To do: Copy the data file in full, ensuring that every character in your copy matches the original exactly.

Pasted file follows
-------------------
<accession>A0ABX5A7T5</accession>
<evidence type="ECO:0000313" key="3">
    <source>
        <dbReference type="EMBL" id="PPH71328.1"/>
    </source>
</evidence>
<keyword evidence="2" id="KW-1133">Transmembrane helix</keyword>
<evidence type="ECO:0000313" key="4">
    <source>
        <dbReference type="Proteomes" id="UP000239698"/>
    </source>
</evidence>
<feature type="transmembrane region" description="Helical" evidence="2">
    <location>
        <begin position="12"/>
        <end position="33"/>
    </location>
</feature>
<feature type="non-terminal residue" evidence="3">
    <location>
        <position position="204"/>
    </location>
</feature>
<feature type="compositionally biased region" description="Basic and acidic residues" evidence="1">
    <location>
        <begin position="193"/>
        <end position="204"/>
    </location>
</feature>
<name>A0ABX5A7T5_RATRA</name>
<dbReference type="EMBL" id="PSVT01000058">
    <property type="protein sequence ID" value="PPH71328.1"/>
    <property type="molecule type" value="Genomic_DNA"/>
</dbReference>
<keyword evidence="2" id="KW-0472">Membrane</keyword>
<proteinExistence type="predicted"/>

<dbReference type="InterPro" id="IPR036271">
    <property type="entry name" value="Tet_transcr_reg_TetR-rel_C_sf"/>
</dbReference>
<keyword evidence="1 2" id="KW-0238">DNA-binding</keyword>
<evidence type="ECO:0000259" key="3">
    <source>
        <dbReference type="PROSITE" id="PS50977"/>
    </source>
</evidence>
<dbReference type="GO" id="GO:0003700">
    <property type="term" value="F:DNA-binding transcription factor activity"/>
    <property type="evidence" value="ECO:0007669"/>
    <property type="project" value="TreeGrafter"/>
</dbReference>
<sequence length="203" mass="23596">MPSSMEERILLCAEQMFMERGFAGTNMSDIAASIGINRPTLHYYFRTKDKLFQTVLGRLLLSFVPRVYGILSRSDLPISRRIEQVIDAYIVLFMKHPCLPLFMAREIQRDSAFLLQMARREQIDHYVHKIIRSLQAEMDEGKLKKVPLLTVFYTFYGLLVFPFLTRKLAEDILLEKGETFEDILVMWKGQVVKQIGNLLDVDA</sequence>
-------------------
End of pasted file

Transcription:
<accession>A0ABX5A7T5</accession>
<evidence type="ECO:0000313" key="3">
    <source>
        <dbReference type="EMBL" id="PPH71328.1"/>
    </source>
</evidence>
<keyword evidence="2" id="KW-1133">Transmembrane helix</keyword>
<evidence type="ECO:0000313" key="4">
    <source>
        <dbReference type="Proteomes" id="UP000239698"/>
    </source>
</evidence>
<feature type="transmembrane region" description="Helical" evidence="2">
    <location>
        <begin position="12"/>
        <end position="33"/>
    </location>
</feature>
<feature type="non-terminal residue" evidence="3">
    <location>
        <position position="204"/>
    </location>
</feature>
<feature type="compositionally biased region" description="Basic and acidic residues" evidence="1">
    <location>
        <begin position="193"/>
        <end position="204"/>
    </location>
</feature>
<name>A0ABX5A7T5_RATRA</name>
<dbReference type="EMBL" id="PSVT01000058">
    <property type="protein sequence ID" value="PPH71328.1"/>
    <property type="molecule type" value="Genomic_DNA"/>
</dbReference>
<keyword evidence="2" id="KW-0472">Membrane</keyword>
<proteinExistence type="predicted"/>

<dbReference type="InterPro" id="IPR036271">
    <property type="entry name" value="Tet_transcr_reg_TetR-rel_C_sf"/>
</dbReference>
<keyword evidence="1 2" id="KW-0238">DNA-binding</keyword>
<evidence type="ECO:0000259" key="3">
    <source>
        <dbReference type="PROSITE" id="PS50977"/>
    </source>
</evidence>
<dbReference type="GO" id="GO:0003700">
    <property type="term" value="F:DNA-binding transcription factor activity"/>
    <property type="evidence" value="ECO:0007669"/>
    <property type="project" value="TreeGrafter"/>
</dbReference>
<sequence length="203" mass="23596">MPSSMEERILLCAEQMFMERGFAGTNMSDIAASIGINRPTLHYYFRTKDKLFQTVLGRLLLSFVPRVYGILSRSDLPISRRIEQVIDAYIVLFMKHPCLPLFMAREIQRDSAFLLQMARREQIDHYVHKIIRSLQAEMDEGKLKKVPLLTVFYTFYGLLVFPFLTRKLAEDILLEKGETFEDILVMWKGQVVKQIGNLLDVDA</sequence>